Chinese authorities in the northern region of Inner Mongolia have described the situation there as "war-like" following a huge influx of troops into the region and a security lock-in at schools, universities, and government institutions, according to a leaked official document.
The document, issued by the regional committee of the ruling Communist Party, described recent protests by thousands of ethnic Mongolians in the region's major cities as the work of "external hostile forces," although it made no mention of where those forces originated.
"Today Hohhot [the regional capital] is in a war-like state," said the document, obtained by the New York-based Southern Mongolian Human Rights Information Center (SMHRIC).
"Military forces have been deployed at all critical locations," it said.
The document appears to confirm both eyewitness reports from Hohhot and a recent official newspaper article about troop movements.
"Not only all schools, but also all Party and Government institutions and enterprises are sealed off," it said.
"The purpose is to isolate bad people, strike hostile elements hard, and protect the students’ personal safety."
"This is an important political matter related to maintaining the regime," it warned.
PLA infantry armies dispatched
A woman in Hohhot on business at the time of the crackdown described the scene to RFA last week as "preparations for war," with armed police in bullet-proof vests and armoured vehicles.
The overseas Chinese-language news website Boxun reported Friday that China's leaders had dispatched People's Liberation Army (PLA) Infantry Armies No. 38, No. 27, and No. 65 to Inner Mongolia.
Residents said security was still tight over the weekend, which marks the 22nd anniversary of the PLA military crackdown on student-led pro-democracy protests on Tiananmen Square in Beijing.
The No. 38 Army was the first to be sent to Beijing in 1989, but held back from entering the city. Its senior military officer, Lt. Gen. Xu Qinxian, later served a five-year jail term for disobeying orders. The 27th army was sent in later to clear the city of protesters, resulting in an unknown number of civilian deaths.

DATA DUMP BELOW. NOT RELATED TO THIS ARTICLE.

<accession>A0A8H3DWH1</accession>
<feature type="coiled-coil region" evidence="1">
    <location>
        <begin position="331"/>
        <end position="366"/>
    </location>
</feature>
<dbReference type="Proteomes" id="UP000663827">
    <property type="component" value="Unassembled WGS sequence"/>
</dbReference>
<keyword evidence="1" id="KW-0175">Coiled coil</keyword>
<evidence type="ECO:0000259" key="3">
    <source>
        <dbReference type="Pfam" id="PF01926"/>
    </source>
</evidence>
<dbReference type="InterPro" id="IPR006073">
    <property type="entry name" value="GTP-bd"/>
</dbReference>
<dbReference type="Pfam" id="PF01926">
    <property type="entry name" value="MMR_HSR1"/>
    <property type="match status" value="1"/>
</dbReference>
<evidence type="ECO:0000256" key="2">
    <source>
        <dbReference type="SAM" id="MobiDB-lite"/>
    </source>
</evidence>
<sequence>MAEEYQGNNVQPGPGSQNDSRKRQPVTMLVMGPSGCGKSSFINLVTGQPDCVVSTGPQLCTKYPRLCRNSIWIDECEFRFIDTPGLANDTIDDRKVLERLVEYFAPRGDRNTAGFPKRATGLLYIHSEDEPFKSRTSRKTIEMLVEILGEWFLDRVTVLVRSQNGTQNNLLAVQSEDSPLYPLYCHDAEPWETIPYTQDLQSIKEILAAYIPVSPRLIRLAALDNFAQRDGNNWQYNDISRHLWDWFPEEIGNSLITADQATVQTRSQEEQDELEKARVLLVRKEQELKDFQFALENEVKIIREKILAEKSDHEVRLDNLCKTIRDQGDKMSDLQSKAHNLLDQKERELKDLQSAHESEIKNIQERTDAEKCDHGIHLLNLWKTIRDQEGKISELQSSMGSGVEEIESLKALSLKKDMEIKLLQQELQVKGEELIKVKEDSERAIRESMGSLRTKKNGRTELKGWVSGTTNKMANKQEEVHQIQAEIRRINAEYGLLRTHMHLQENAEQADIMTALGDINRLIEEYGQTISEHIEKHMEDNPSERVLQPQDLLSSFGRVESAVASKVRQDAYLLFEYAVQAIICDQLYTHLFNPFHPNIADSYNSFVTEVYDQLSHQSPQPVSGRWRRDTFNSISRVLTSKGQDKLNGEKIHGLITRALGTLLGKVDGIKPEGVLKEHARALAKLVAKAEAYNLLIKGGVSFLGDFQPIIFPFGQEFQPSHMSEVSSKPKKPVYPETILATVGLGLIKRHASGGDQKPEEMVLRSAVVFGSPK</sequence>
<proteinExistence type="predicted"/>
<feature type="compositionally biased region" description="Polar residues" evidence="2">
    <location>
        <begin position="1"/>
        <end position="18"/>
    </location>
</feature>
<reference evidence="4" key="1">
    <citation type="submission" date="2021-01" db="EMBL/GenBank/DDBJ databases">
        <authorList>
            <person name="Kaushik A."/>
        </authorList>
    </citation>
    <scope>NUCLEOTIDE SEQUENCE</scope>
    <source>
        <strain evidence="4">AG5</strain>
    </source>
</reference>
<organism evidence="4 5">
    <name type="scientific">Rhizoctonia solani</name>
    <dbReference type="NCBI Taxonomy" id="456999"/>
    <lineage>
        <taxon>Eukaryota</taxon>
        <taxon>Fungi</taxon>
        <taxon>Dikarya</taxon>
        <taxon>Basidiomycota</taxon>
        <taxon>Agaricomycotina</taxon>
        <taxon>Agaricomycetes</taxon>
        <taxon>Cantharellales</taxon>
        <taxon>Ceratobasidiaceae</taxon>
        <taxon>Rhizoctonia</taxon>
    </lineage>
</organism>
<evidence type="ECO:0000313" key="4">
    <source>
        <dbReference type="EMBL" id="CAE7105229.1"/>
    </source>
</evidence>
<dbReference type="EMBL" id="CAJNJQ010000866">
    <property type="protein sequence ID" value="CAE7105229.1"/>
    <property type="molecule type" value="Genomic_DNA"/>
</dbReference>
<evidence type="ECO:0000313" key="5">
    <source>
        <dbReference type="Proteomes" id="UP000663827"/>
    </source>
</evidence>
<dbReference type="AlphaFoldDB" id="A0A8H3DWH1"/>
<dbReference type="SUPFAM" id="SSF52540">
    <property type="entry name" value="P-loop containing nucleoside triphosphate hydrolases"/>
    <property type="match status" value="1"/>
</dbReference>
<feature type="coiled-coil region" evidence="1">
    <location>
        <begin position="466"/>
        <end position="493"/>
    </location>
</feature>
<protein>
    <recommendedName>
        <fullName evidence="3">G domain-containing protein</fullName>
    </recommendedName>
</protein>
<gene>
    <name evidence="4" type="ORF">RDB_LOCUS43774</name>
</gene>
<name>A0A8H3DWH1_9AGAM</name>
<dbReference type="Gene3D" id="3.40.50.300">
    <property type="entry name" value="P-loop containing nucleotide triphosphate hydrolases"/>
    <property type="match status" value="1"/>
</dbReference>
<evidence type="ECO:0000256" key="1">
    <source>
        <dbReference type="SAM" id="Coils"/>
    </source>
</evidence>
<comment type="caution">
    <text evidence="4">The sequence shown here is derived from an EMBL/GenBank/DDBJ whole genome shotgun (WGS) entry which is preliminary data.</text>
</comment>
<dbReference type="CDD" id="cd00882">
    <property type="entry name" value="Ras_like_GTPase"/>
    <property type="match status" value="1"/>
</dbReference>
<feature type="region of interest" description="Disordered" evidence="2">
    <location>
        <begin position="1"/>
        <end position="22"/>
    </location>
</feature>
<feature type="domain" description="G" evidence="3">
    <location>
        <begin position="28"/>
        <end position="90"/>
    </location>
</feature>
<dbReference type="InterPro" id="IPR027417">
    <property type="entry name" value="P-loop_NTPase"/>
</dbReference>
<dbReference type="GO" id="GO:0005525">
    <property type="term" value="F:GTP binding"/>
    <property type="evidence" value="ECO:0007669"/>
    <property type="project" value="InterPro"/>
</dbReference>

Some said the June 4 anniversary meant little to ethnic Mongolians.
"The June 4 incident has nothing to do with our Mongolian protests," SMHRIC quoted a Hohhot university researcher as saying.
"We Mongolians are trying to free ourselves from any form of Chinese control, authoritarian or democratic alike," he wrote.
"Our struggle is against a foreign occupation."
At least 40 Mongolians were detained in the wake of protests last month sparked by the death of a herder, identified as Murgen, in a standoff with mining company truck drivers over pollution caused by open-cast mines on traditional grasslands, SMHRIC said.
Some were released and later rearrested.
The authorities are now conducting door-to-door raids for those involved in the protests, asking people about their connection with foreigners, the group said in an e-mailed news release on Sunday.
Germany-based Mongolian exile Xi Haiming, whose hometown is in Shiliingol where the first protests started following the killing of Murgen, said that there is a connection with the 1989 pro-democracy movement, however.
"Around [that] time, the Mongolian students were the first to break through police barriers and take to the streets in protest," Xi said.
"We Mongolians also had a lot of debates about this at the time ... and we believed that democratization in China was a prerequisite to the solution of all other problems, including the ethnic problem."
"We took part very enthusiastically."
A further 50 Mongolian students and residents were detained during the course of week-long protests in Hohhot last month, but none of those had been released, SMHRIC said.
New wave of arrests
It quoted a teacher at the Inner Mongolia Normal University as saying that a "new wave of arrests" had begun.
"Mongolians fear that another wave of political purge is coming, because the 1968 massacre is still fresh in the memory of the Mongolians," the teacher wrote.
According to official figures, 16,222 Mongols were killed and many more tortured, maimed, and jailed between 1968 and 1970, at the height of the Cultural Revolution.
Professor Zhang Zanning, of Florida's Southeastern University, called on Beijing to engage with ethnic Mongolians.
"The government should do its best to sit down and talk, and it should improve its performance," Zhang said. "It shouldn't block such forces ... but seek to channel them instead."
Reported by Tian Yi for RFA's Mandarin service and by Wen Yuqing for the Cantonese service. Translated and written in English by Luisetta Mudie.